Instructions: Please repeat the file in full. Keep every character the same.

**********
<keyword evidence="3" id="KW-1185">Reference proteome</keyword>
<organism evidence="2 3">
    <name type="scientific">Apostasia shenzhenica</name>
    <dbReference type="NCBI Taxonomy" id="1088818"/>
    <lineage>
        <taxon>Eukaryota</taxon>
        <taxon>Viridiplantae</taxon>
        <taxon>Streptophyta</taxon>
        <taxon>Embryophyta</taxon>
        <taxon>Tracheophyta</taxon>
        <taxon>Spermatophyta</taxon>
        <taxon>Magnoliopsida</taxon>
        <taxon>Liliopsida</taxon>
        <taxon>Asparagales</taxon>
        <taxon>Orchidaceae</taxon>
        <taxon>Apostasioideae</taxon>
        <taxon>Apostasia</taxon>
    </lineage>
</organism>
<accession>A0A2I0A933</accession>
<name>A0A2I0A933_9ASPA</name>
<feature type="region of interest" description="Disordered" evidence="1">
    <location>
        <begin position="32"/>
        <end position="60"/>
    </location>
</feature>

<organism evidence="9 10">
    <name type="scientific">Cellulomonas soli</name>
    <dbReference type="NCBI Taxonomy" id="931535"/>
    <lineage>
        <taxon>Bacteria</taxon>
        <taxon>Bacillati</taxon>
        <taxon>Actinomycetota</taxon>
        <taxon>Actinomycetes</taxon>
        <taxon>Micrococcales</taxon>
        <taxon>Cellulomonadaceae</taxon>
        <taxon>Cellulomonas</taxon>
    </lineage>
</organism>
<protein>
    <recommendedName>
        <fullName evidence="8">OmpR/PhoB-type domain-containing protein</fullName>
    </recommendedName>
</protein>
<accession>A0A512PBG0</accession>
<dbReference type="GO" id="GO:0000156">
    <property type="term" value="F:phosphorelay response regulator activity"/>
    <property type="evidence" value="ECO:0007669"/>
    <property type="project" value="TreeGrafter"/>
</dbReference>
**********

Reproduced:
<keyword evidence="3" id="KW-1185">Reference proteome</keyword>
<organism evidence="2 3">
    <name type="scientific">Apostasia shenzhenica</name>
    <dbReference type="NCBI Taxonomy" id="1088818"/>
    <lineage>
        <taxon>Eukaryota</taxon>
        <taxon>Viridiplantae</taxon>
        <taxon>Streptophyta</taxon>
        <taxon>Embryophyta</taxon>
        <taxon>Tracheophyta</taxon>
        <taxon>Spermatophyta</taxon>
        <taxon>Magnoliopsida</taxon>
        <taxon>Liliopsida</taxon>
        <taxon>Asparagales</taxon>
        <taxon>Orchidaceae</taxon>
        <taxon>Apostasioideae</taxon>
        <taxon>Apostasia</taxon>
    </lineage>
</organism>
<accession>A0A2I0A933</accession>
<name>A0A2I0A933_9ASPA</name>
<feature type="region of interest" description="Disordered" evidence="1">
    <location>
        <begin position="32"/>
        <end position="60"/>
    </location>
</feature>

<organism evidence="9 10">
    <name type="scientific">Cellulomonas soli</name>
    <dbReference type="NCBI Taxonomy" id="931535"/>
    <lineage>
        <taxon>Bacteria</taxon>
        <taxon>Bacillati</taxon>
        <taxon>Actinomycetota</taxon>
        <taxon>Actinomycetes</taxon>
        <taxon>Micrococcales</taxon>
        <taxon>Cellulomonadaceae</taxon>
        <taxon>Cellulomonas</taxon>
    </lineage>
</organism>
<protein>
    <recommendedName>
        <fullName evidence="8">OmpR/PhoB-type domain-containing protein</fullName>
    </recommendedName>
</protein>
<accession>A0A512PBG0</accession>
<dbReference type="GO" id="GO:0000156">
    <property type="term" value="F:phosphorelay response regulator activity"/>
    <property type="evidence" value="ECO:0007669"/>
    <property type="project" value="TreeGrafter"/>
</dbReference>